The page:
Sometimes I carry a water bottle with me sprinkle the flowers before I photograph them to get a speckled effect. I didn’t have to do that with this image.

Thank you Sofia for a fun challenge that is dear to me. Again, I love closeup and macro photography. Thanks again to John for inviting us to celebrate his birthday with him last week. I will be leading next week’s challenge. Remember to link Sophia’s challenge to your reply post and use the Lens-Artists tag.

 If you would like to participate weekly in our Lens-Artists Challenge, we have easy to follow instructions. Just click this link and join us: https://photobyjohnbo.wordpress.com/about-lens-artists/

Lens-Artists Challenge #189: Odds and Ends

This challenge is a challenge for me because I don’t typically keep photos that don’t make it into my blog posts. Maybe I’m too good of a housekeeper! But, I do have one, only because I did a post, forgetting that I hadn’t finished editing. So for Tina’s challenge this week, here is a macro image of an orchid from Green Acres Nursery.

And I did find this one of a flamingo’s rear that I don’t think made it into a Sacramento Zoo post. Let’s just call it “art!”

And here are some true odds and ends I did find in my archives. First the lumber jack from the LumberJacks restaurant and a metal chicken sculpture nearby. These were taken while out with my friend Marlene. We were looking for a metal horse sculpture. Never found it.

I must include these photos from 2020 just before the pandemic hit because I haven’t been able to get good photographs of almond blossom trees since. In 2021 we had a BIG wind storm before we were supposed to go out to photograph an orchard, and all the blossoms were blown off the trees. This year we were one week too late.

I’ll end with an iris from my garden. The plant bloomed one year in 2020 and never again!

Thanks Tina, from now on I’ll leave some Odds and Ends as I process.

Thank you all for participating in Karina’s (Murtagh’s Meadows) Special Places challenge last week. It was interesting to visit your special places. Next week Patti will host the challenge.

If you would like to participate weekly in our Lens-Artists Challenge, we have easy to follow instructions. Just click this link and join us: https://photobyjohnbo.wordpress.com/about-lens-artists/

In need of photo penicillin: Green Acres Nursery

I’ve not been feeling well, but I wanted to get our with my camera. Where to go that’s close? Maybe somewhere I can do macro photography. Of course, Green Acres Nursery in Citrus Heights! And it’s about 10 minutes from my home. I met Marlene there and we set out for some photo penicillin.

I like this particular Green Acres because their flowers are under shade and easier to photograph. We stayed about an hour and then went out for lunch. A short but sweet visit. Here are some images from that trip.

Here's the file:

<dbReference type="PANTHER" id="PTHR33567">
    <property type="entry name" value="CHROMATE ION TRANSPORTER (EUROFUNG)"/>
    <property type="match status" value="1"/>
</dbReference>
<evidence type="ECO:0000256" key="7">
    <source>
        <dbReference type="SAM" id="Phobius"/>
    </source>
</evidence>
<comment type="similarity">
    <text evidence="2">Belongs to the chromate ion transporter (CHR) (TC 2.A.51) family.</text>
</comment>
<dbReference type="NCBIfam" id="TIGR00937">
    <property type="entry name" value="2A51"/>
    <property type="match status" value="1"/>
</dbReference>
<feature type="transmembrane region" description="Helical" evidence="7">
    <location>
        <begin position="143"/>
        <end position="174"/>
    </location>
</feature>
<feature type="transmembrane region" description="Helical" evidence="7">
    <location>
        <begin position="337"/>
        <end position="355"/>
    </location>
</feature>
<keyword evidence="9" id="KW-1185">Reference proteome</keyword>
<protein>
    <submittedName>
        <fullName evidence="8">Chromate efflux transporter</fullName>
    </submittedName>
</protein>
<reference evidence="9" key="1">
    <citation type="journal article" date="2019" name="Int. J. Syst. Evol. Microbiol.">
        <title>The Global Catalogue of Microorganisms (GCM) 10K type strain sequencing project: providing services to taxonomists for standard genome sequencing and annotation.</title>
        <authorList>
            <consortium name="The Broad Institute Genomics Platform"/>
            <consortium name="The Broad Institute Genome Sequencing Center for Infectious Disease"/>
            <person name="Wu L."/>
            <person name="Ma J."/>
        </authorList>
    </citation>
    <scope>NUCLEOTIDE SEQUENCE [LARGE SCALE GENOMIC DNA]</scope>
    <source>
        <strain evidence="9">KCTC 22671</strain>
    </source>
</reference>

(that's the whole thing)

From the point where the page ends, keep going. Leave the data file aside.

It’s great to have such a wonderful garden nursery nearby that allows photographers to take photos. Thanks Green Acres!

In search of red buds: U.C. Davis Arboretum

Sometimes the spirit is more willing than Mother Nature wants to give us. Recently Laura and I went to the U.C. Davis Arboretum, in Davis, to photograph the red buds and the wildlife it attracts. Yes, our spirits were willing to take the images, but there were hardly any red buds and birds. We did find some.

I’m guessing there might be more now. But we did find some nice scenery. I had my 55 – 200 mm lens on my Fujifilm XT3 so I did a lot of stepping back for some of these landscape shots.

We did come across a group of cormorants sitting on the shore of the creek. I focused on this one.

And, I couldn’t resist photographing flowers and more in close up.

When I needed to rest, Laura went further while I sat on a bench and people (and dog) watched.

So, our red bud search gave us a beautiful walk and a lot of photo opportunities even if we didn’t see many red buds on the trees.

Lens Artists Challenge #162: It’s all about the light

While I would like to take photos when the light is just right, sometimes I can’t. Then I go with what I’ve got! Yes, photography is all about the light or maybe the absence of it. This week, Tina has given us the challenge to share images that show the power of light.

I’ll start this post with a shot from Yosemite at first light in the Valley.

As the sun rises throughout the day, we get shadows depending on how high the sun is. Of course, when it’s directly overhead, that’s not the best time to take photos. The next two were taken in Locke California in the partial morning sun.

We can see how colors become dramatic when the sun hits them. Sedona, Arizona.

I think when the sun shines on even a mushroom it adds dimension and helps the picture pop. Here are two examples of sun and shade.

I love to take photos of flowers. This tulip almost looks as if it has a candle glowing inside because of the way the sun is hitting it. Taken at Ananda Village.

As the sun sets objects seem to have a glow. Taken at the Living Desert Zoo and Gardens in Palm Desert.

And finally the sun goes below the horizon and we have darkness–no light except man made. The Tower Bridge in Old Sacramento.

Controlling the light is another challenge for me. I bought diffusers, but haven’t used them yet. I guess I need to get started! Thanks Tina for this insightful challenge!

Macro practice: Green Acres Nursery